Bistronomy, bare style and casual mood
Wood, clay and neutral natural tones smooth for the eyes accompany you on the culinary journey. The plates are simple and mostly looking the same, no gold and elaborate design patterns. The raw and zesty kampachi sashimi arrived, smack, it was superb, but I was salivating over the idea of the next course. My weak spot, the sanctified uni or sea urchin was served in the greenery of Kenya Bean, Split Pea, Leek and Asparagus. As a sauce down under was another naughty treat, a Peanut Butter. Heaven I reached you! The creamy contents of the same named sea creature with sharp needles, when served at its best leaves your eyes rolled up for minutes!
The hairy thin Cappellini pasta with sakura ebi (tiny prawn) and the umami-rich C.C.C. broth (mushrooms) as well as the Cod with burnt cabbage in soubise, criss-cross the seasonal variations. The pasta could have been cooked by a three Michelin Italian chef in Tokyo. A blend of Italian and Japanese flavors, the perfectly al-dente cooked noodly pasta left us craving for more. The cod flesh was tender yet rich, slightly crispy on top and ideal fit with the soubise, a creamy white onion Béchamel sauce. The burnt (just right) cabbage added richness to the fish.
In the Mushroom, Mushroom, Mushroom mystery are Button, Shiitake, Shimeiji and Oyster mushrooms. These forest specimens fit perfectly into the fluid wood carved interior, designed by Singapore-based Weijenberg. As the light accentuates the handcrafted features sculpted across the restaurant, the seasoning elevated the mushroom dish.
The meaty pinnacle of the menu in the form of saucy Ribs arrived and my husband was licking his fingers as he craved more of this delicacy. Well, this time, I slightly regretted going veggies, but my plate of barley with succulent scallops was not bad at all! Another glass of wine, red Menetou-Salon (French), and I was ready to roll for more.
Peaking inside the kitchen, we were curious about the desserts. The open space allows for any table close enough, inspect the action in the kitchen. You know what is going on there all the time… no abuse, rather the back corner looks like an enjoyable cooking class in the process. As the cooks assemble over the stoves and tables, whipping their sauces, slicing their greens, pulling the pasta and sizzling the meat, like at most contemporary restaurants it is a live show for the entire restaurant.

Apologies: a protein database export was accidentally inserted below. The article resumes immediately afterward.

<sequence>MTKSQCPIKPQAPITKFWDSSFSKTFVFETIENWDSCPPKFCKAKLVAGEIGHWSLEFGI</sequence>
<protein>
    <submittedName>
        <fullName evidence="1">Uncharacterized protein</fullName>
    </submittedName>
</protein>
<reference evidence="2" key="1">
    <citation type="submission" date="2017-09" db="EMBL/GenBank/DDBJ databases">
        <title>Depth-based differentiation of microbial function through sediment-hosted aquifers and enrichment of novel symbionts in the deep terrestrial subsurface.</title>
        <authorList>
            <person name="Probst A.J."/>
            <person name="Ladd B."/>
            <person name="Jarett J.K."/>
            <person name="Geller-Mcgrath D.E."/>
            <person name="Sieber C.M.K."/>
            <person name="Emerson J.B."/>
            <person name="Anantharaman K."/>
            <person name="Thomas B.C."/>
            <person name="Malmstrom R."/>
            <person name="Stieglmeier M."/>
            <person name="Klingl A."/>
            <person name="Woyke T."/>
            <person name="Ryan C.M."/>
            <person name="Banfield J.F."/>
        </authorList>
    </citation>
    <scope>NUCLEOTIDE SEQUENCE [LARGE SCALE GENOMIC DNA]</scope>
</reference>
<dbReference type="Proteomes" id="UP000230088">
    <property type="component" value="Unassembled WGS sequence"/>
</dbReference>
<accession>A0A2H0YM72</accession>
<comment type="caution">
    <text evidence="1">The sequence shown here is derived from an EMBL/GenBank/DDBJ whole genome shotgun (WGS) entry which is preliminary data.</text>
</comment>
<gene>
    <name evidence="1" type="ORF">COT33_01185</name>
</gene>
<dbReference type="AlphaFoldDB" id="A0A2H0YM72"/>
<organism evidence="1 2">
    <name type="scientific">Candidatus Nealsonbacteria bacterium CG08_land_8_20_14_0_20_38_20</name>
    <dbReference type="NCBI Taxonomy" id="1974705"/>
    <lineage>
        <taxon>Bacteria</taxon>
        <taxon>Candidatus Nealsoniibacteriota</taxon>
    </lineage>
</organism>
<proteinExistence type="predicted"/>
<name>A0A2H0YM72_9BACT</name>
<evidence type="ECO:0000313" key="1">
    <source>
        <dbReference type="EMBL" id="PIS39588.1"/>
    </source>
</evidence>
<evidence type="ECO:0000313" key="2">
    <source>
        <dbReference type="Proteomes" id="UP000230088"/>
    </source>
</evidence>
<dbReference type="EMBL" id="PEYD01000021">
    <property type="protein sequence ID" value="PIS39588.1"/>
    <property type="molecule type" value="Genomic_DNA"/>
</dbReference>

Two sweet plates rounded up our tasting at RAW. The Granola with sweet potato became a staple on the dessert menu as I have seen it featured in many past reviews. Crumbly, unusual and not too sweet. Perfect if one was to have another dessert. Second came a much richer Chocolate with by liquid ice formed cocoa chunks, chewy mochi cakes and devilish crunchy burnt butter. The chefs like to burn things, I learned from the menu, but luckily they got the level just right. A mini version of the local Pineapple cake might disappoint the locals, but we came from afar so unbiased enjoyed the sweet mouthful. We were sated, satisfied with the friendly service and excited that Taipei now has also more accessible and creative local bistro a la high cuisine.
The design, the team serving you as well as the food presentation makes for an energized, casual dinner with a group of friends on a perfect weekend night out. If you cannot snatch a table on weekends, then try weeknights or lunch. Currently the set menu for lunch and dinner costs $1,850 per person (add 10% Service Charge). Good luck getting in!
🕗 Closed on Mon & Tue. Open Wed- Sun;
Lunch: 11:30 am – 2:30 pm
Dinner: 6:00 pm – 10:00 pm
✉ No. 301, Lequn 3rd Rd, Zhongshan District, Taipei City, Taiwan